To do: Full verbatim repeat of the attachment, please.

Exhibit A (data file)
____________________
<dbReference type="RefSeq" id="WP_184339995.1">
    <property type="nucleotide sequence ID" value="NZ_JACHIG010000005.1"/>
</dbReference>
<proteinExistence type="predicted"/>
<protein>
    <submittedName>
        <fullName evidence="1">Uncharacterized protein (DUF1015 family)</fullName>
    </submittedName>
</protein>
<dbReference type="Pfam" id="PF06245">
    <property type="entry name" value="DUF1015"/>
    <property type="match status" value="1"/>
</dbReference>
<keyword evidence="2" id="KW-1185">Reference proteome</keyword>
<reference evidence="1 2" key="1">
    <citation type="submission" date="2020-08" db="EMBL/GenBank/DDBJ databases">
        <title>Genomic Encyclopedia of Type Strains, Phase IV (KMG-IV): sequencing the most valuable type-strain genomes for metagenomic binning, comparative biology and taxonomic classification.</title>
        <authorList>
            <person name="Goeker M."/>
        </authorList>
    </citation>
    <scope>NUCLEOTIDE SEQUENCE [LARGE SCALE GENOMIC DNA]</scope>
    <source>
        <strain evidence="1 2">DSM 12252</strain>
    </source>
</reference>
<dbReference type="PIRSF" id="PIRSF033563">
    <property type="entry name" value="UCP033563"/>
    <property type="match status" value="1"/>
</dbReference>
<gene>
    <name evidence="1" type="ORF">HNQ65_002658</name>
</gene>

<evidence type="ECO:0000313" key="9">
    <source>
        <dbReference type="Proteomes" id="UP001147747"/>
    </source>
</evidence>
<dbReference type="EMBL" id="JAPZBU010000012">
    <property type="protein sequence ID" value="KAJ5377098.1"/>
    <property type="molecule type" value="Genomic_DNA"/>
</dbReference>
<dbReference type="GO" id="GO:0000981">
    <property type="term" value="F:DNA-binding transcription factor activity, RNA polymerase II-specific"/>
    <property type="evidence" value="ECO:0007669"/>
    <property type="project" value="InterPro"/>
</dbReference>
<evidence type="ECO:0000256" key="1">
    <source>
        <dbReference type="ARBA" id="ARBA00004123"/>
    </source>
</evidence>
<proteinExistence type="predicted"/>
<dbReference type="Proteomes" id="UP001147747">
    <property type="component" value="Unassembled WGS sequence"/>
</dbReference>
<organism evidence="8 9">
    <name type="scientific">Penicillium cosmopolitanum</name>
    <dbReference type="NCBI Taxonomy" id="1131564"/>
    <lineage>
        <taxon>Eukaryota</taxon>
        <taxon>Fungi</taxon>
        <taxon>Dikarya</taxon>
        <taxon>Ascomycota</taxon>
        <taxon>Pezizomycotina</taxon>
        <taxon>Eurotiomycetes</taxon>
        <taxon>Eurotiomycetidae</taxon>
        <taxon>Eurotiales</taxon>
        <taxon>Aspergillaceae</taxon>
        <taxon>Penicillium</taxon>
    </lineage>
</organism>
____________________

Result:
<dbReference type="RefSeq" id="WP_184339995.1">
    <property type="nucleotide sequence ID" value="NZ_JACHIG010000005.1"/>
</dbReference>
<proteinExistence type="predicted"/>
<protein>
    <submittedName>
        <fullName evidence="1">Uncharacterized protein (DUF1015 family)</fullName>
    </submittedName>
</protein>
<dbReference type="Pfam" id="PF06245">
    <property type="entry name" value="DUF1015"/>
    <property type="match status" value="1"/>
</dbReference>
<keyword evidence="2" id="KW-1185">Reference proteome</keyword>
<reference evidence="1 2" key="1">
    <citation type="submission" date="2020-08" db="EMBL/GenBank/DDBJ databases">
        <title>Genomic Encyclopedia of Type Strains, Phase IV (KMG-IV): sequencing the most valuable type-strain genomes for metagenomic binning, comparative biology and taxonomic classification.</title>
        <authorList>
            <person name="Goeker M."/>
        </authorList>
    </citation>
    <scope>NUCLEOTIDE SEQUENCE [LARGE SCALE GENOMIC DNA]</scope>
    <source>
        <strain evidence="1 2">DSM 12252</strain>
    </source>
</reference>
<dbReference type="PIRSF" id="PIRSF033563">
    <property type="entry name" value="UCP033563"/>
    <property type="match status" value="1"/>
</dbReference>
<gene>
    <name evidence="1" type="ORF">HNQ65_002658</name>
</gene>

<evidence type="ECO:0000313" key="9">
    <source>
        <dbReference type="Proteomes" id="UP001147747"/>
    </source>
</evidence>
<dbReference type="EMBL" id="JAPZBU010000012">
    <property type="protein sequence ID" value="KAJ5377098.1"/>
    <property type="molecule type" value="Genomic_DNA"/>
</dbReference>
<dbReference type="GO" id="GO:0000981">
    <property type="term" value="F:DNA-binding transcription factor activity, RNA polymerase II-specific"/>
    <property type="evidence" value="ECO:0007669"/>
    <property type="project" value="InterPro"/>
</dbReference>
<evidence type="ECO:0000256" key="1">
    <source>
        <dbReference type="ARBA" id="ARBA00004123"/>
    </source>
</evidence>
<proteinExistence type="predicted"/>
<dbReference type="Proteomes" id="UP001147747">
    <property type="component" value="Unassembled WGS sequence"/>
</dbReference>
<organism evidence="8 9">
    <name type="scientific">Penicillium cosmopolitanum</name>
    <dbReference type="NCBI Taxonomy" id="1131564"/>
    <lineage>
        <taxon>Eukaryota</taxon>
        <taxon>Fungi</taxon>
        <taxon>Dikarya</taxon>
        <taxon>Ascomycota</taxon>
        <taxon>Pezizomycotina</taxon>
        <taxon>Eurotiomycetes</taxon>
        <taxon>Eurotiomycetidae</taxon>
        <taxon>Eurotiales</taxon>
        <taxon>Aspergillaceae</taxon>
        <taxon>Penicillium</taxon>
    </lineage>
</organism>